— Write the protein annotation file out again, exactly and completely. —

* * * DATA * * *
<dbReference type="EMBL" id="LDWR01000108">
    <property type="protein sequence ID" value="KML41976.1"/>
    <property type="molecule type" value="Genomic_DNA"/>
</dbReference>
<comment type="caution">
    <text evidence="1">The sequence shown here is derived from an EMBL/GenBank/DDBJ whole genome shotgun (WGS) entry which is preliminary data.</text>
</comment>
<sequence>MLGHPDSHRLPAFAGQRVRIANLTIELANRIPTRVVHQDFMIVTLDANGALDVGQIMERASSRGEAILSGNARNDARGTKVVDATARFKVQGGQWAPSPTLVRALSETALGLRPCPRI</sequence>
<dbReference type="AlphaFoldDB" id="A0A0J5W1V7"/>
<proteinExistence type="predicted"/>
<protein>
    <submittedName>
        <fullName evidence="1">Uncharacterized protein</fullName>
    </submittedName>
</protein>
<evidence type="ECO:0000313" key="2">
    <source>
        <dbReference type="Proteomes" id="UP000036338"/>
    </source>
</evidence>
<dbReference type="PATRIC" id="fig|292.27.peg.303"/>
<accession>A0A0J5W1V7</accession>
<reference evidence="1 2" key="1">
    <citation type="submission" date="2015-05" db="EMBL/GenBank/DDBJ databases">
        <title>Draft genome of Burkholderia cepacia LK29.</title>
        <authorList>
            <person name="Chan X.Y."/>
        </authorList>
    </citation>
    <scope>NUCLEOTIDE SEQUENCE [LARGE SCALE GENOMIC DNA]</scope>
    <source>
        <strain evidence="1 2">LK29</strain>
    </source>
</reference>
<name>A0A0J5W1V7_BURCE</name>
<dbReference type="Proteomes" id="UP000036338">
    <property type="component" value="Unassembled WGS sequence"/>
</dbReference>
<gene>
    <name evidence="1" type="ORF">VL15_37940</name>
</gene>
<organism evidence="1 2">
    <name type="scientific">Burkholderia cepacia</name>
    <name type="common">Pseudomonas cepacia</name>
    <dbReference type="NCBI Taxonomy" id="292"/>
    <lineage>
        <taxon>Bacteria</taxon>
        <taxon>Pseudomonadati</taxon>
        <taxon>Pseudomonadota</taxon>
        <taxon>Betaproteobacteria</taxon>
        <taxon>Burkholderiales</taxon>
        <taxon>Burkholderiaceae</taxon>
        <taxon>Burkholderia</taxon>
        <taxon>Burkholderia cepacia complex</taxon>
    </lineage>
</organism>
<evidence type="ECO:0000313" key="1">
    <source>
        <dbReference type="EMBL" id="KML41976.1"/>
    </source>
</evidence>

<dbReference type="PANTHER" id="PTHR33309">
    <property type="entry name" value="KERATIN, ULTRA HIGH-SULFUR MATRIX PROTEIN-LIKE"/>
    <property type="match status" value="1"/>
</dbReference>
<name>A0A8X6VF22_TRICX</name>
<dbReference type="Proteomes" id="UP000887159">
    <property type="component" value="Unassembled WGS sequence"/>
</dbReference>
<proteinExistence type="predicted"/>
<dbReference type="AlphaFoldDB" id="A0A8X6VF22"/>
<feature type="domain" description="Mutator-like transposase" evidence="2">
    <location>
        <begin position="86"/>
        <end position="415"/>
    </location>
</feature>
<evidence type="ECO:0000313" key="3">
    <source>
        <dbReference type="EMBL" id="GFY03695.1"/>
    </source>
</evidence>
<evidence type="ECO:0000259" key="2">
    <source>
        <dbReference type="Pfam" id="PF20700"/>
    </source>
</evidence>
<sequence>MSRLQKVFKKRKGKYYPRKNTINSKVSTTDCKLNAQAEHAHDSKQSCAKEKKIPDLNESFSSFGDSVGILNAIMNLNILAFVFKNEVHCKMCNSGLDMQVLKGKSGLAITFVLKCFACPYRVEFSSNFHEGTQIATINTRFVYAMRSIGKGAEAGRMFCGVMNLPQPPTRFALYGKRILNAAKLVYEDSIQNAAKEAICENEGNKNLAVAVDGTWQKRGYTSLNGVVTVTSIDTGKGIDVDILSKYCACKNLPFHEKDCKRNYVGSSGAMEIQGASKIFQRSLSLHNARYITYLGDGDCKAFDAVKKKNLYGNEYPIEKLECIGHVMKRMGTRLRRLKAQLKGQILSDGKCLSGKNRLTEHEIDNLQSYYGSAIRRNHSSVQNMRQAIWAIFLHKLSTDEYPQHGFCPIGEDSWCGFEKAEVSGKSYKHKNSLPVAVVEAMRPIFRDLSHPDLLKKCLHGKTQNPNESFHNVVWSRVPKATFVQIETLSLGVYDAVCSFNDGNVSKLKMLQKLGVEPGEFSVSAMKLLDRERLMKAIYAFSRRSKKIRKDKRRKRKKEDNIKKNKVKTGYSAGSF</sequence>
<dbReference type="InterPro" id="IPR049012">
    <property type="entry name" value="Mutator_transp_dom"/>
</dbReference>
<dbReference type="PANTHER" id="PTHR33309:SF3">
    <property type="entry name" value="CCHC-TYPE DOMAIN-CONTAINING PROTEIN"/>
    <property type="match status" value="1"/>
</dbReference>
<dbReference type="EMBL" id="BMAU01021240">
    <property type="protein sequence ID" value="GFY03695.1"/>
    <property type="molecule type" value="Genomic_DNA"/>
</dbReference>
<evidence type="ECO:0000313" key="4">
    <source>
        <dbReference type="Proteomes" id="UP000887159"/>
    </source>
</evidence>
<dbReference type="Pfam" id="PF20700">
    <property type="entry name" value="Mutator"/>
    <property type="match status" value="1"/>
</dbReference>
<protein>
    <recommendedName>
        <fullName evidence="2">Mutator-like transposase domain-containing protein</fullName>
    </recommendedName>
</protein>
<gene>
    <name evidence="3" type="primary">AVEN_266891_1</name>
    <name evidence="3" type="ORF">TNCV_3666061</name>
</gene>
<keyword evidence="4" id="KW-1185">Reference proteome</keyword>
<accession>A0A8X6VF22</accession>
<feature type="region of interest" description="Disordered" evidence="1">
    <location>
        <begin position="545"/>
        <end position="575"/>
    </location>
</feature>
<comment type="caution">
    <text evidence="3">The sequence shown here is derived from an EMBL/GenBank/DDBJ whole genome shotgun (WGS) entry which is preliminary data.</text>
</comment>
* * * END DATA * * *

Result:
<dbReference type="EMBL" id="LDWR01000108">
    <property type="protein sequence ID" value="KML41976.1"/>
    <property type="molecule type" value="Genomic_DNA"/>
</dbReference>
<comment type="caution">
    <text evidence="1">The sequence shown here is derived from an EMBL/GenBank/DDBJ whole genome shotgun (WGS) entry which is preliminary data.</text>
</comment>
<sequence>MLGHPDSHRLPAFAGQRVRIANLTIELANRIPTRVVHQDFMIVTLDANGALDVGQIMERASSRGEAILSGNARNDARGTKVVDATARFKVQGGQWAPSPTLVRALSETALGLRPCPRI</sequence>
<dbReference type="AlphaFoldDB" id="A0A0J5W1V7"/>
<proteinExistence type="predicted"/>
<protein>
    <submittedName>
        <fullName evidence="1">Uncharacterized protein</fullName>
    </submittedName>
</protein>
<evidence type="ECO:0000313" key="2">
    <source>
        <dbReference type="Proteomes" id="UP000036338"/>
    </source>
</evidence>
<dbReference type="PATRIC" id="fig|292.27.peg.303"/>
<accession>A0A0J5W1V7</accession>
<reference evidence="1 2" key="1">
    <citation type="submission" date="2015-05" db="EMBL/GenBank/DDBJ databases">
        <title>Draft genome of Burkholderia cepacia LK29.</title>
        <authorList>
            <person name="Chan X.Y."/>
        </authorList>
    </citation>
    <scope>NUCLEOTIDE SEQUENCE [LARGE SCALE GENOMIC DNA]</scope>
    <source>
        <strain evidence="1 2">LK29</strain>
    </source>
</reference>
<name>A0A0J5W1V7_BURCE</name>
<dbReference type="Proteomes" id="UP000036338">
    <property type="component" value="Unassembled WGS sequence"/>
</dbReference>
<gene>
    <name evidence="1" type="ORF">VL15_37940</name>
</gene>
<organism evidence="1 2">
    <name type="scientific">Burkholderia cepacia</name>
    <name type="common">Pseudomonas cepacia</name>
    <dbReference type="NCBI Taxonomy" id="292"/>
    <lineage>
        <taxon>Bacteria</taxon>
        <taxon>Pseudomonadati</taxon>
        <taxon>Pseudomonadota</taxon>
        <taxon>Betaproteobacteria</taxon>
        <taxon>Burkholderiales</taxon>
        <taxon>Burkholderiaceae</taxon>
        <taxon>Burkholderia</taxon>
        <taxon>Burkholderia cepacia complex</taxon>
    </lineage>
</organism>
<evidence type="ECO:0000313" key="1">
    <source>
        <dbReference type="EMBL" id="KML41976.1"/>
    </source>
</evidence>

<dbReference type="PANTHER" id="PTHR33309">
    <property type="entry name" value="KERATIN, ULTRA HIGH-SULFUR MATRIX PROTEIN-LIKE"/>
    <property type="match status" value="1"/>
</dbReference>
<name>A0A8X6VF22_TRICX</name>
<dbReference type="Proteomes" id="UP000887159">
    <property type="component" value="Unassembled WGS sequence"/>
</dbReference>
<proteinExistence type="predicted"/>
<dbReference type="AlphaFoldDB" id="A0A8X6VF22"/>
<feature type="domain" description="Mutator-like transposase" evidence="2">
    <location>
        <begin position="86"/>
        <end position="415"/>
    </location>
</feature>
<evidence type="ECO:0000313" key="3">
    <source>
        <dbReference type="EMBL" id="GFY03695.1"/>
    </source>
</evidence>
<evidence type="ECO:0000259" key="2">
    <source>
        <dbReference type="Pfam" id="PF20700"/>
    </source>
</evidence>
<sequence>MSRLQKVFKKRKGKYYPRKNTINSKVSTTDCKLNAQAEHAHDSKQSCAKEKKIPDLNESFSSFGDSVGILNAIMNLNILAFVFKNEVHCKMCNSGLDMQVLKGKSGLAITFVLKCFACPYRVEFSSNFHEGTQIATINTRFVYAMRSIGKGAEAGRMFCGVMNLPQPPTRFALYGKRILNAAKLVYEDSIQNAAKEAICENEGNKNLAVAVDGTWQKRGYTSLNGVVTVTSIDTGKGIDVDILSKYCACKNLPFHEKDCKRNYVGSSGAMEIQGASKIFQRSLSLHNARYITYLGDGDCKAFDAVKKKNLYGNEYPIEKLECIGHVMKRMGTRLRRLKAQLKGQILSDGKCLSGKNRLTEHEIDNLQSYYGSAIRRNHSSVQNMRQAIWAIFLHKLSTDEYPQHGFCPIGEDSWCGFEKAEVSGKSYKHKNSLPVAVVEAMRPIFRDLSHPDLLKKCLHGKTQNPNESFHNVVWSRVPKATFVQIETLSLGVYDAVCSFNDGNVSKLKMLQKLGVEPGEFSVSAMKLLDRERLMKAIYAFSRRSKKIRKDKRRKRKKEDNIKKNKVKTGYSAGSF</sequence>
<dbReference type="InterPro" id="IPR049012">
    <property type="entry name" value="Mutator_transp_dom"/>
</dbReference>
<dbReference type="PANTHER" id="PTHR33309:SF3">
    <property type="entry name" value="CCHC-TYPE DOMAIN-CONTAINING PROTEIN"/>
    <property type="match status" value="1"/>
</dbReference>
<dbReference type="EMBL" id="BMAU01021240">
    <property type="protein sequence ID" value="GFY03695.1"/>
    <property type="molecule type" value="Genomic_DNA"/>
</dbReference>
<evidence type="ECO:0000313" key="4">
    <source>
        <dbReference type="Proteomes" id="UP000887159"/>
    </source>
</evidence>
<dbReference type="Pfam" id="PF20700">
    <property type="entry name" value="Mutator"/>
    <property type="match status" value="1"/>
</dbReference>
<protein>
    <recommendedName>
        <fullName evidence="2">Mutator-like transposase domain-containing protein</fullName>
    </recommendedName>
</protein>
<gene>
    <name evidence="3" type="primary">AVEN_266891_1</name>
    <name evidence="3" type="ORF">TNCV_3666061</name>
</gene>
<keyword evidence="4" id="KW-1185">Reference proteome</keyword>
<accession>A0A8X6VF22</accession>
<feature type="region of interest" description="Disordered" evidence="1">
    <location>
        <begin position="545"/>
        <end position="575"/>
    </location>
</feature>
<comment type="caution">
    <text evidence="3">The sequence shown here is derived from an EMBL/GenBank/DDBJ whole genome shotgun (WGS) entry which is preliminary data.</text>
</comment>